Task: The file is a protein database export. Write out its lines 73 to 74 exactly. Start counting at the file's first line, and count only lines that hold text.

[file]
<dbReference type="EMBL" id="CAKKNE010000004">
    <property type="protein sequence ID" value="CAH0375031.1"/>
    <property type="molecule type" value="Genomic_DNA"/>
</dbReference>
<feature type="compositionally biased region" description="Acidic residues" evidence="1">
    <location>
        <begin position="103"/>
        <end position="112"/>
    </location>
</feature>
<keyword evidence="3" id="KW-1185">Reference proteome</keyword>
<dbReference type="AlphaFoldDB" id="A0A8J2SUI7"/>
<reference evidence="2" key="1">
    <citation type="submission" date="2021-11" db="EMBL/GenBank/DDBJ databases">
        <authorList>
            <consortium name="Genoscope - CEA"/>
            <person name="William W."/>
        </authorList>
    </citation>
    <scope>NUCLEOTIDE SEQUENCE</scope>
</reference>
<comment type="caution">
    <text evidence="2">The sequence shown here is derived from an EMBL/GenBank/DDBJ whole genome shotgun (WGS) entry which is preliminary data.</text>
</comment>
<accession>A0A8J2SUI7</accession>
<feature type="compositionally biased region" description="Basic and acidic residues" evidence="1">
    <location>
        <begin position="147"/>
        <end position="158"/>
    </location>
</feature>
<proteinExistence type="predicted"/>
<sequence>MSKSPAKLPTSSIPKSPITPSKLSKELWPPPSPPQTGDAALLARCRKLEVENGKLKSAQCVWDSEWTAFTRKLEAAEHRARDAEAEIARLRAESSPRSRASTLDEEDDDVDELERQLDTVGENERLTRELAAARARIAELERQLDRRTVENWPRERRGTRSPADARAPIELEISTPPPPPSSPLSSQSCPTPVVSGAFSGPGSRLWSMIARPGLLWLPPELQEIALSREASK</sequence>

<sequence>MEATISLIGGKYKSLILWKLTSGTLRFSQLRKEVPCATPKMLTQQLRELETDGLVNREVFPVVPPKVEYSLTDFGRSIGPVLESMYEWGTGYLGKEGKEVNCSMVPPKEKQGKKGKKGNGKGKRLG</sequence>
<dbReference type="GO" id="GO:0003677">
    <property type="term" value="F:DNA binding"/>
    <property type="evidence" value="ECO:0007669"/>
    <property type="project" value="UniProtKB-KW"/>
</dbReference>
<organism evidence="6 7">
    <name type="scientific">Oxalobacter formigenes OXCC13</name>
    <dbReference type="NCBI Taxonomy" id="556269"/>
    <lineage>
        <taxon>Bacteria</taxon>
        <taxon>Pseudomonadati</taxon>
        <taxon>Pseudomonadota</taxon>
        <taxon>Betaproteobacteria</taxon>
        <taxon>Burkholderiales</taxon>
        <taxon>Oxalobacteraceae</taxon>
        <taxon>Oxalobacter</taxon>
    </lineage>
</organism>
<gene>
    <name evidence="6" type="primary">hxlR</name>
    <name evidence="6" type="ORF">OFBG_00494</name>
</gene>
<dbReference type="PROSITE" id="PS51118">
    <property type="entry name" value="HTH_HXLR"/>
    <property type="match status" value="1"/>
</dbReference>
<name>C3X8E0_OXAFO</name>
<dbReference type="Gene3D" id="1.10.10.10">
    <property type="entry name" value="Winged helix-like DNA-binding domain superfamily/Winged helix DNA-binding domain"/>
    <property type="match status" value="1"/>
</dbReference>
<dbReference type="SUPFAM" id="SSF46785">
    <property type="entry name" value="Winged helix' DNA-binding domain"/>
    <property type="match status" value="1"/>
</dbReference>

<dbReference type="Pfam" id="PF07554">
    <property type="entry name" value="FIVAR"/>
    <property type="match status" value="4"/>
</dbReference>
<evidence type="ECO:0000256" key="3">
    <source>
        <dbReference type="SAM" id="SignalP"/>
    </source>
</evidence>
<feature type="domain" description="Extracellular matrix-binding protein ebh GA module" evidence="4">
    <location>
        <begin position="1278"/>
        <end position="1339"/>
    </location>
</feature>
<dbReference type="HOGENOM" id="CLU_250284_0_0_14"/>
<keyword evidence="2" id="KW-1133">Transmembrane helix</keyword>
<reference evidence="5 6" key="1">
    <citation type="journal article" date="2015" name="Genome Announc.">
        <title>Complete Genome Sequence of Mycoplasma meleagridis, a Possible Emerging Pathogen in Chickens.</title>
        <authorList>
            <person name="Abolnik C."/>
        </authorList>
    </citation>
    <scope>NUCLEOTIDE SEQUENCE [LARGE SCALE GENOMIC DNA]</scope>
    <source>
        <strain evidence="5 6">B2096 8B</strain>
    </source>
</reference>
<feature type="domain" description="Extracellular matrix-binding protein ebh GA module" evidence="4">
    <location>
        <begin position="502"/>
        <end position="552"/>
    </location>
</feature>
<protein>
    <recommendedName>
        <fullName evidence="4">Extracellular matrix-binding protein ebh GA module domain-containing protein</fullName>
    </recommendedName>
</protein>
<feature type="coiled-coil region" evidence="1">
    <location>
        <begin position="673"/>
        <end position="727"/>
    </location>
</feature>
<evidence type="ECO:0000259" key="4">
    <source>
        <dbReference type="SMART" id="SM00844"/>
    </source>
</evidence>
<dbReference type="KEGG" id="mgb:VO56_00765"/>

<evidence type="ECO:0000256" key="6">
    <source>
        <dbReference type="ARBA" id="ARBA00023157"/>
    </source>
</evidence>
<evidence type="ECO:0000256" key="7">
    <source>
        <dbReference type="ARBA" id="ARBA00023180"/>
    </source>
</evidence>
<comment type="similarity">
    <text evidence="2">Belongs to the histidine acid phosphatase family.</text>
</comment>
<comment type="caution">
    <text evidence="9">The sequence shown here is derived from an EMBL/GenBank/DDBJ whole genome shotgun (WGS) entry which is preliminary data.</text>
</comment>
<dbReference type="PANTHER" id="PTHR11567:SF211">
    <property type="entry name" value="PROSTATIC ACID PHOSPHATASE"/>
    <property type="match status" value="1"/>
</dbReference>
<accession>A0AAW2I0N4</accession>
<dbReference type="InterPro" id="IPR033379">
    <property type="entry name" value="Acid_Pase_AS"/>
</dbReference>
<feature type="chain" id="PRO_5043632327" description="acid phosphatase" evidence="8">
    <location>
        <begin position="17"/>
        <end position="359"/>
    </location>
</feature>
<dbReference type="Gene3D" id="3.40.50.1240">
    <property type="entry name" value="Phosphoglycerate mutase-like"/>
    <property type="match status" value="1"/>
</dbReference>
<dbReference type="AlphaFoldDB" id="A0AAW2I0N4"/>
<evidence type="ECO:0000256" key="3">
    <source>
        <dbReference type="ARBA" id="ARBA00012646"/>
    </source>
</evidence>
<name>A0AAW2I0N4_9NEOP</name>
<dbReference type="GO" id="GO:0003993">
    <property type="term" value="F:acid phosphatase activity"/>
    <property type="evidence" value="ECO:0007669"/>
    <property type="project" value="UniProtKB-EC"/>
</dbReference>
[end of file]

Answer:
</dbReference>
<evidence type="ECO:0000256" key="3">